I spent a long weekend in Upstate New York, neglecting the seeds and everything they promised for a long, rainless stretch of days. When I got back to Missouri, two of the hanging plants outside of our house had shriveled into themselves.
“It’s a bad omen!” I moaned to Jon. “I’m a failure!”
He doesn’t pander to my self-pity. “Take care of your shit,” he said. “Don’t kill the plants.” And laughed. As though it was funny.
So begrudgingly, I returned to the fields, fully expecting the brown rows barren, and any hopeful seedlings laying flat on their backs and sides. Plant cemetery.
But life surprises. And against the odds, life unfurls.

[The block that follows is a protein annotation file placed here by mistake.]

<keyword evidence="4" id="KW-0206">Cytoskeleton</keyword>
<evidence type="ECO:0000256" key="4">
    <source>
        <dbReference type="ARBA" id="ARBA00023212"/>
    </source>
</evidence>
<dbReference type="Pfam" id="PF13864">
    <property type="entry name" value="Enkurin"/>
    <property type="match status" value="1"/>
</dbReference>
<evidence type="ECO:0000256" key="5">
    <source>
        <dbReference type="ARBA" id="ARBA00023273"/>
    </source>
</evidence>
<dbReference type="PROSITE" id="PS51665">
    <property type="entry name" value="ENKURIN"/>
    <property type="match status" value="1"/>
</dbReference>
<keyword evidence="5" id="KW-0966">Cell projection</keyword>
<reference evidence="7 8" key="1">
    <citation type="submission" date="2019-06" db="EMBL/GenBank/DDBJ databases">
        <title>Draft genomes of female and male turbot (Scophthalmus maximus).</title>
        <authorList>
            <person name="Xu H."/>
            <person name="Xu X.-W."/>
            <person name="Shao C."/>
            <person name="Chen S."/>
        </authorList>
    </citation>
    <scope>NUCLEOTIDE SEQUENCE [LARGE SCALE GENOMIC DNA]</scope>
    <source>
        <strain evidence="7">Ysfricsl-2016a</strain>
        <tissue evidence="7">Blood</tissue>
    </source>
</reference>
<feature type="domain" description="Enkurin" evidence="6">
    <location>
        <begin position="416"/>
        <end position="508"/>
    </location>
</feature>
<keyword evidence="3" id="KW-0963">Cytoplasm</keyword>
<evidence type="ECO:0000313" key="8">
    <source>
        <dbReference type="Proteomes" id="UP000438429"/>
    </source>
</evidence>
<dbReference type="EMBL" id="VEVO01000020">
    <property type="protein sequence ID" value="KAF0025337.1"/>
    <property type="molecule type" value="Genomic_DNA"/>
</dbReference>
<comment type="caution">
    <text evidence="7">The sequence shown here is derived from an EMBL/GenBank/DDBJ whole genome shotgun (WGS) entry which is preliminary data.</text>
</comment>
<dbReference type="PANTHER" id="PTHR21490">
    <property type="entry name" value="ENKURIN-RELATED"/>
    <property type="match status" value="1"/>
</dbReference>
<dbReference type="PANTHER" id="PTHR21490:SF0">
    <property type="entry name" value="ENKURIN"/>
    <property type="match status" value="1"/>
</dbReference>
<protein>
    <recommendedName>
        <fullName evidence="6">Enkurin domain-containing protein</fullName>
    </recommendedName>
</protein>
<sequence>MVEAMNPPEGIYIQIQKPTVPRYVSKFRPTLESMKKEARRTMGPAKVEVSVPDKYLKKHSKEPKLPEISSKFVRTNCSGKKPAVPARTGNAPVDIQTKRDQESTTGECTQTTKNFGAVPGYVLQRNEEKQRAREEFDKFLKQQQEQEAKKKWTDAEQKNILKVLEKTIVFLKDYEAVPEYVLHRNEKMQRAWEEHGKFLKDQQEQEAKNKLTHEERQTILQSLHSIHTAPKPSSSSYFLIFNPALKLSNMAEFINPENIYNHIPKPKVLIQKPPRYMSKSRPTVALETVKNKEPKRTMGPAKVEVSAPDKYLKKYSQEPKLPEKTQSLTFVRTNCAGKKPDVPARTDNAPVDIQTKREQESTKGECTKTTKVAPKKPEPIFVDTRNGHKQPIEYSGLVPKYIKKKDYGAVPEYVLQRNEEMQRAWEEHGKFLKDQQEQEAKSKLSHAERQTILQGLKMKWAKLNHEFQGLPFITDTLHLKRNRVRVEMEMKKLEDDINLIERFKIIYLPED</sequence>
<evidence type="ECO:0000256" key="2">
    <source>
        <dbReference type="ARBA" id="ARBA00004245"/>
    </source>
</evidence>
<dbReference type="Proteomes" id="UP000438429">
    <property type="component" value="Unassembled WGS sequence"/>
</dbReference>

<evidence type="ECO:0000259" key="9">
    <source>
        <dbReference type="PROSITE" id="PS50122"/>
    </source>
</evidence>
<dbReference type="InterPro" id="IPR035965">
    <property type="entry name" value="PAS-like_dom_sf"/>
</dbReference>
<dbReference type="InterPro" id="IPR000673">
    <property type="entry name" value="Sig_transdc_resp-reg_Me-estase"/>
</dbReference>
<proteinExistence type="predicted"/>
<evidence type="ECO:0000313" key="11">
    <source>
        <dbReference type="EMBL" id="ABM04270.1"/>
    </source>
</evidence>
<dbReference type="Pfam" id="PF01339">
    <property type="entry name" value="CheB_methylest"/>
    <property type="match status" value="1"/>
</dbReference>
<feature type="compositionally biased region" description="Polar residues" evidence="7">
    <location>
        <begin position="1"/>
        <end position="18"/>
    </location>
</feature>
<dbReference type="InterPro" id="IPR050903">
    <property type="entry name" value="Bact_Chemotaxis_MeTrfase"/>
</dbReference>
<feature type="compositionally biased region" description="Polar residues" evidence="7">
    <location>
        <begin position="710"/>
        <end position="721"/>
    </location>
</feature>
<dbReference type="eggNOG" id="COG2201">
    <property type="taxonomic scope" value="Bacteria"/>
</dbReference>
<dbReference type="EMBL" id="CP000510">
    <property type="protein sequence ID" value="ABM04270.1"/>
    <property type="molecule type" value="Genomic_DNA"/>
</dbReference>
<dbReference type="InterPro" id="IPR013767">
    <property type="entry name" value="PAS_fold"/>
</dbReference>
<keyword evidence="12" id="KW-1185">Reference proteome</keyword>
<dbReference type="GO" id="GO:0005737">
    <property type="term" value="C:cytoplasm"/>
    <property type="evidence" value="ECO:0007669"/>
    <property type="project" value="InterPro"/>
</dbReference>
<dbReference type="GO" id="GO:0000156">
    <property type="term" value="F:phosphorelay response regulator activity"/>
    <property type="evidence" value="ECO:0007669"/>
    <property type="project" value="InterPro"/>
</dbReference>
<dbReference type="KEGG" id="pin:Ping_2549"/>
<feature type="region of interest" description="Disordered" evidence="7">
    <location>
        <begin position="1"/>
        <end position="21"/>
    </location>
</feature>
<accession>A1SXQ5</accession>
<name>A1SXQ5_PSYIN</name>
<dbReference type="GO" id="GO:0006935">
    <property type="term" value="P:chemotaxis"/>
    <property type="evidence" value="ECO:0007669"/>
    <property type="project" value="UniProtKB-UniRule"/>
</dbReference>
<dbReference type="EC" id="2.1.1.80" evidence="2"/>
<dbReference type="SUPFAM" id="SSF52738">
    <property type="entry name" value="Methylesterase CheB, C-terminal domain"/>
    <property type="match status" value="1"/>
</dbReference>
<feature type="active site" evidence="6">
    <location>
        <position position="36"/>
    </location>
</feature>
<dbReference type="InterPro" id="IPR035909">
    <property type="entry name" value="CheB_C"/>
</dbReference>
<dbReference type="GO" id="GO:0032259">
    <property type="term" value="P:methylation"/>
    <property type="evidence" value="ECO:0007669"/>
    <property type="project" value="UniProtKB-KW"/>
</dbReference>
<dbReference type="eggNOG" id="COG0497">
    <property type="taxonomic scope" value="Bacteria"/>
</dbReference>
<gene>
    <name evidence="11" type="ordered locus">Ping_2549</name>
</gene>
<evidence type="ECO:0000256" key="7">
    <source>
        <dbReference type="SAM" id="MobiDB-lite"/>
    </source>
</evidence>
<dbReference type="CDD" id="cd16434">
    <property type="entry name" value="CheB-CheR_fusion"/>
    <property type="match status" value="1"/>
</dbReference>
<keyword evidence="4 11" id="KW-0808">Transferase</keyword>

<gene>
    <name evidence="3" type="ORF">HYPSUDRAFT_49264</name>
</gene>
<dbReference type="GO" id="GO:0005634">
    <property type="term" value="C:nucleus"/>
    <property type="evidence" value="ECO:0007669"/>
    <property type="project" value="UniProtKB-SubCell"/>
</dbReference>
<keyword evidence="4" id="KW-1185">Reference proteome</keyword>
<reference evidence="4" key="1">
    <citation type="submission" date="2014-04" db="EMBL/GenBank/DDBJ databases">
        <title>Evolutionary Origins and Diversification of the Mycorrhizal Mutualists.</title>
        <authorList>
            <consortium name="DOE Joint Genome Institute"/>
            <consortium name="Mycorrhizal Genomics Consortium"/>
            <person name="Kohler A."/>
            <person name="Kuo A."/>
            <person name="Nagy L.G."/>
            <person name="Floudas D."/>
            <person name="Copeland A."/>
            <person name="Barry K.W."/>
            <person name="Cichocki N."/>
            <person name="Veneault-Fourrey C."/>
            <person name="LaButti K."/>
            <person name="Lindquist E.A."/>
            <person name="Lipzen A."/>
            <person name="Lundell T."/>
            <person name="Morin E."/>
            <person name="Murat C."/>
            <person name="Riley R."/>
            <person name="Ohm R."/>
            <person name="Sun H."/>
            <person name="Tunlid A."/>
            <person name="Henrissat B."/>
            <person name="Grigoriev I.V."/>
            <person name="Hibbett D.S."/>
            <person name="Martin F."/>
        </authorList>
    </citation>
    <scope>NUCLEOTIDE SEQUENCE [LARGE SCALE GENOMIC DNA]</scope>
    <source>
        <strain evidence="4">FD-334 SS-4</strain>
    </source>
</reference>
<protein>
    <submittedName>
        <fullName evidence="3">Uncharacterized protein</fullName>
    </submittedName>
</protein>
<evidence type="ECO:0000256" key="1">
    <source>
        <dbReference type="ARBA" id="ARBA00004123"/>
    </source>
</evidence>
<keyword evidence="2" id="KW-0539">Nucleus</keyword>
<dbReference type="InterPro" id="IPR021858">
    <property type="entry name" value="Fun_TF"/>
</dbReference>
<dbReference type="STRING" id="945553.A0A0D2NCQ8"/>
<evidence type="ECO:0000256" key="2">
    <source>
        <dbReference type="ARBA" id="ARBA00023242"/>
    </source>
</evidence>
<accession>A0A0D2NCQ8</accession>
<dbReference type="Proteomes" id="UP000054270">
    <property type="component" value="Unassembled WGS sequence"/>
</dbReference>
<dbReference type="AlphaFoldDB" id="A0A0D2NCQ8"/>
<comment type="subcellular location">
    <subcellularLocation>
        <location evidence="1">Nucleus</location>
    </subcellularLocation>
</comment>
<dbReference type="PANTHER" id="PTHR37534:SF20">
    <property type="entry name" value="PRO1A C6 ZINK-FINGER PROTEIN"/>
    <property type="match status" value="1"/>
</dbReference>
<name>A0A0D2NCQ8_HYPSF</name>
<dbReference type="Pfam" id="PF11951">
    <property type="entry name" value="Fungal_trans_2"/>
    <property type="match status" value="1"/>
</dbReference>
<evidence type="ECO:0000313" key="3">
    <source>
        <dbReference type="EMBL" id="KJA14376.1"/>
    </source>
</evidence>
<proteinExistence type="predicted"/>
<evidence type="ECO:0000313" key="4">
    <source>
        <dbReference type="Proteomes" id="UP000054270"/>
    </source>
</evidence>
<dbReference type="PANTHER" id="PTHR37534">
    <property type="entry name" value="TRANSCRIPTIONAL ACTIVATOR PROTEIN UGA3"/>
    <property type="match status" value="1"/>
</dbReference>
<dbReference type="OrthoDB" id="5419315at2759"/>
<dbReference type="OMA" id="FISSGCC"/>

It’s dumb and cliche to talk about a plant’s tenacity, but I will. Nothing died. They just went on without me.
It was amazing to walk the rows, part the grass to find tiny seedlings edging their way up. The corn was the most obvious up and upper — bright green, proud, firm even against the gusting wind. But there were the beans, too, and the cucumbers, and the squash, the zucchini, and even the bright frills of bok choy and kale.
How does something as tiny as a bean sprout, narrower than my pinky finger, find the strength to push aside rocks, to burst out of the ground, out of the darkness, and move toward the light?
It takes faith, I guess. And a long weekend.